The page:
Hot from the Oven: New Gear


Hey kids! Want to be the first on your block to have the latest, greatest skis? For the past few seasons, ski manufacturers have been rolling out a few early models from the next season's line -- what the industry calls "midseason entries" -- in December or January. So if you want to get a gear jump on 2001-2002, now's the time to lay down your plastic.Judging by this year's midseason entries, skis are continuing to get shorter, fatter, and more technologically tricked out. Here's what's already available at selected dealers:

This is Dynastar's first all-mountain freeride ski featuring the AutoDrive technology it introduced for 2000 in a pair of race carvers. Modified for the Instinct 69C, the technology involves a slightly longer cap in the forebody and a shorter sidewall section for more maneuverability, plus a smaller, lighter shock-absorbing plate underfoot -- all of which is aimed at making skiing "effortless and natural," according to Dynastar. The new ski has a high-taper geometry (106/69/94 mm) similar to that of Dynastar's 4x4 Powertrac and Salomon's X Scream Series, but it also has a carbon-reinforced laminate for added flex control. Lengths: 157, 167, 175, 182, 188 cm. $650

K2 has applied its antichatter Mod suspension system to a short new carver for upper-level skiers. The bottom line? The Mach S (far left) is built to go fast. It's a quick-turning tool designed for tearing up the front side of the mountain, though its chunky dimensions (106/64/95 mm) should make it more versatile than most carving skis. Lengths: 160, 167, 174 cm. $795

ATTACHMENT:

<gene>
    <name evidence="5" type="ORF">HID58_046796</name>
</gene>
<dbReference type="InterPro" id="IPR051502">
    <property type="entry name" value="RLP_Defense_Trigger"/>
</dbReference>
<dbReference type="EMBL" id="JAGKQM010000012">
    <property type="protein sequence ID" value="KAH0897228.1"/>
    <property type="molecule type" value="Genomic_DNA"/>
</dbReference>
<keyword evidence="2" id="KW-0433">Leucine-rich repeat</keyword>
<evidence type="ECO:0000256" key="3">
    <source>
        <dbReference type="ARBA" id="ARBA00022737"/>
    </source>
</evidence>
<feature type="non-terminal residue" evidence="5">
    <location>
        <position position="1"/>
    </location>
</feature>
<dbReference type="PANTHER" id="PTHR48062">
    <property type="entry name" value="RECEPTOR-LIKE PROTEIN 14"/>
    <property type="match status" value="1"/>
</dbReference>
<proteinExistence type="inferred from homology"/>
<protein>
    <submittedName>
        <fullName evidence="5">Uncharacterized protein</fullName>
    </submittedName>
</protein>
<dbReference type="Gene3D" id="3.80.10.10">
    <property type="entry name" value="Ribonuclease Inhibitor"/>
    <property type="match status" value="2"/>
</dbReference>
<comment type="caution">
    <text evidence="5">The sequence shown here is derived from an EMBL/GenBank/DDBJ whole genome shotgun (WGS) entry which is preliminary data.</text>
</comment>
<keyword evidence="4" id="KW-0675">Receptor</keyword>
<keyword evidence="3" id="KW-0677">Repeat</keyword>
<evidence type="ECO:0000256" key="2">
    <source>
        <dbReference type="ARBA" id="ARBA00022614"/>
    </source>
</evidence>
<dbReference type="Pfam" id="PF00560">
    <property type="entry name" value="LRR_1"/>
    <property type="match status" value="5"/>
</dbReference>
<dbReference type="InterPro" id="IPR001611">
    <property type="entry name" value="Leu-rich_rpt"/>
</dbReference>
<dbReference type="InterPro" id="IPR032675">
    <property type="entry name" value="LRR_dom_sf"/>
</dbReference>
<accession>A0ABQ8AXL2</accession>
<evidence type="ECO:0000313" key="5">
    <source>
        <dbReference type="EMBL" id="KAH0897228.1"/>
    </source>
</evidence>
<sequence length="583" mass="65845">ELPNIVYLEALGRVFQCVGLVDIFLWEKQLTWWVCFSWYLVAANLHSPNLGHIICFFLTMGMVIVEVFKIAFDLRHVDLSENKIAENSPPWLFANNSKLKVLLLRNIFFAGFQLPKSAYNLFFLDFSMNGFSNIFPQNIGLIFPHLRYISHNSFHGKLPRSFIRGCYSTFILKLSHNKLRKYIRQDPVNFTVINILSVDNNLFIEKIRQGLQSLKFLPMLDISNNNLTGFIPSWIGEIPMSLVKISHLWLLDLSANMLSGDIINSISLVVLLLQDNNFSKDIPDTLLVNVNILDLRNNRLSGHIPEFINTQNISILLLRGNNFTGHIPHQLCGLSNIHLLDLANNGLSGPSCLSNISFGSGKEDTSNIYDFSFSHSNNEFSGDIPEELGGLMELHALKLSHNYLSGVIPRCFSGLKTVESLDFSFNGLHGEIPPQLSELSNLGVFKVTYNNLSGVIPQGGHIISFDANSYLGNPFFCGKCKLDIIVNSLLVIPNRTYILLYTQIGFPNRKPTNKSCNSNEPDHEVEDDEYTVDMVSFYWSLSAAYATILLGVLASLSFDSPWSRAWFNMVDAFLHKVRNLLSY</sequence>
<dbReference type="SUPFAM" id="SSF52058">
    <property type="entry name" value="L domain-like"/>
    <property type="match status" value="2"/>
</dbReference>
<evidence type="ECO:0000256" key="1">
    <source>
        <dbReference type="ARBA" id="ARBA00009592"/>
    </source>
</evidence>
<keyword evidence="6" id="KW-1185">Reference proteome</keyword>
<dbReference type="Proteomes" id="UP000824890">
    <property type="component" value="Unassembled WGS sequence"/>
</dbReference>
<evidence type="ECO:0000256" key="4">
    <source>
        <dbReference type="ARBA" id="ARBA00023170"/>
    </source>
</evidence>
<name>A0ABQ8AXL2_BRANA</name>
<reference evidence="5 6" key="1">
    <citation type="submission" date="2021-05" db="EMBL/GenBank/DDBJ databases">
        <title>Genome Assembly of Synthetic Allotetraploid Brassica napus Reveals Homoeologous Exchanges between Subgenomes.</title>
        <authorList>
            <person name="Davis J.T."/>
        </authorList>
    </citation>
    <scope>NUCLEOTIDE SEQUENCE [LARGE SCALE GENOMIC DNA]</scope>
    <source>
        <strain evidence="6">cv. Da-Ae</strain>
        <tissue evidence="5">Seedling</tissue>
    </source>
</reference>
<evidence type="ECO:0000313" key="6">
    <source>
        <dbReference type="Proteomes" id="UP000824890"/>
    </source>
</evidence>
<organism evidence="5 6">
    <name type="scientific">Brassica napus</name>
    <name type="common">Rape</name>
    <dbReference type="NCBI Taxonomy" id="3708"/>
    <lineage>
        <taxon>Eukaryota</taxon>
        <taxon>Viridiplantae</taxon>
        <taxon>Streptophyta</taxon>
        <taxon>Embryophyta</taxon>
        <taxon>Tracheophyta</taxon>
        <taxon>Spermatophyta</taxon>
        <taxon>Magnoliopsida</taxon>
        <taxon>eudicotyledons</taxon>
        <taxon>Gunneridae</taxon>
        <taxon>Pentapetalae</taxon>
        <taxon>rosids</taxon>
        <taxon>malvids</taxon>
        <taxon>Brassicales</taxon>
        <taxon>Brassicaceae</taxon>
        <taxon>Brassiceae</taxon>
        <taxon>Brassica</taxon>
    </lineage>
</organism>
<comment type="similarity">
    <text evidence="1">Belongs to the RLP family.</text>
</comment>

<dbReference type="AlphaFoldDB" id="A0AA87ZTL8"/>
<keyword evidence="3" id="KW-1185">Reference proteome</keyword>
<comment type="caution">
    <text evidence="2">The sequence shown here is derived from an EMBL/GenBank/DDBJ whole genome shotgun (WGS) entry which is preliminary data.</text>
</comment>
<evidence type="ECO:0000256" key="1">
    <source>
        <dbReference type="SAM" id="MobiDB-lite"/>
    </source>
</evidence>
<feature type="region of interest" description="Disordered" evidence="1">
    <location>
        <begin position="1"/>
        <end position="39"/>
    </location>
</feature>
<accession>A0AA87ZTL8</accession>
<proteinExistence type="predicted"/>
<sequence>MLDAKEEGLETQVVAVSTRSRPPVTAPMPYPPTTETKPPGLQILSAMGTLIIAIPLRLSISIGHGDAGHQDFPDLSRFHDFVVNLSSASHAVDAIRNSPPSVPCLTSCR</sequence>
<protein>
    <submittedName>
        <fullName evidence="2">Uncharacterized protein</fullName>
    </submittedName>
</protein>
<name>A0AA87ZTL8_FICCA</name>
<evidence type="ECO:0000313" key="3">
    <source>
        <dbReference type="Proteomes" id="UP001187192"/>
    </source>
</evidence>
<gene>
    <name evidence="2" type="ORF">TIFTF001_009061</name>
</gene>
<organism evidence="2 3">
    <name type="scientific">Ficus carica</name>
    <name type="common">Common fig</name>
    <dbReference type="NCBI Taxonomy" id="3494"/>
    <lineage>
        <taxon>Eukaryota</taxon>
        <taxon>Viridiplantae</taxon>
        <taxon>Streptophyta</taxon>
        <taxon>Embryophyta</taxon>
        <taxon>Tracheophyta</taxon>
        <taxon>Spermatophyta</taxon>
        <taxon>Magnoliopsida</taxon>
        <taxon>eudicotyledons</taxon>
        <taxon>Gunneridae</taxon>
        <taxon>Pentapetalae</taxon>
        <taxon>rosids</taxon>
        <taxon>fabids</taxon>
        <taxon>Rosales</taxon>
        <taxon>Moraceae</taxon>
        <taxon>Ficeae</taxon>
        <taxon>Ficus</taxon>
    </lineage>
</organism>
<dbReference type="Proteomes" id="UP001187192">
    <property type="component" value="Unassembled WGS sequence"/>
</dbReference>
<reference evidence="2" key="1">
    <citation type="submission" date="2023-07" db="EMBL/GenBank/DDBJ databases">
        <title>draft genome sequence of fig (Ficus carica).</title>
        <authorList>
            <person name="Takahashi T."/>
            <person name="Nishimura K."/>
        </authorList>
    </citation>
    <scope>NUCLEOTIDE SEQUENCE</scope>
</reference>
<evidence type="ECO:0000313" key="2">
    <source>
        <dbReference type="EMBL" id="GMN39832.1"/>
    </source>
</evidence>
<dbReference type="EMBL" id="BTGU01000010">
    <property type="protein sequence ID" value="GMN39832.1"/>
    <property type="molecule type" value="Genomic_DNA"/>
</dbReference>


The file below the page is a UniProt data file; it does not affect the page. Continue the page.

K2 has also stamped out 1,000 pairs of this collector's edition powder ski commemorating the fifth anniversary of the death of ex-Grateful Dead front man Jerry Garcia. The ski's construction and dimensions (119/88/105 mm) are identical to K2's wide-body AK Launcher, but its top-sheet graphics include a replication of a Garcia watercolor ("Blue Ice Crystals") and a ghostlike image of the late wide-body performer. Lengths: 165, 180, 190, 195 cm. $670

K2 and Dynastar were first out of the blocks, but several other manufacturers will have a sampling of 2001-2002 skis available at selected dealers by late winter. Details were sketchy at press time, but we expect them to include entries from Rossignol, Salomon (look for second-generation Pilot systems), Atomic (new Beta technology), and possibly Head (a twin-tip Jonny Moseley pro model).


No joke. After five years of development, Rossignol is releasing its revolutionary Soft boot for limited demo use this season.

Misdirected nostalgia? A new Nava system? Nope. The Soft takes the bicomponent shell construction currently used in many boots to its logical, high-tech conclusion: It has a rigid but minimalist plastic frame that transfers energy to the ski, but the rest of the plastic shell is replaced by a soft inner bootie made with leather or a soft synthetic, depending on the model. That construction, combined with a cushy inner bonding material, an elastomer flex-control thingy, strange new buckles, and a host of other innovations, will lead to a new world of skier comfort and warmth, says Rossignol. The boot is targeted at everyone save racers and aggressive experts. You should be able to buy yours by summertime.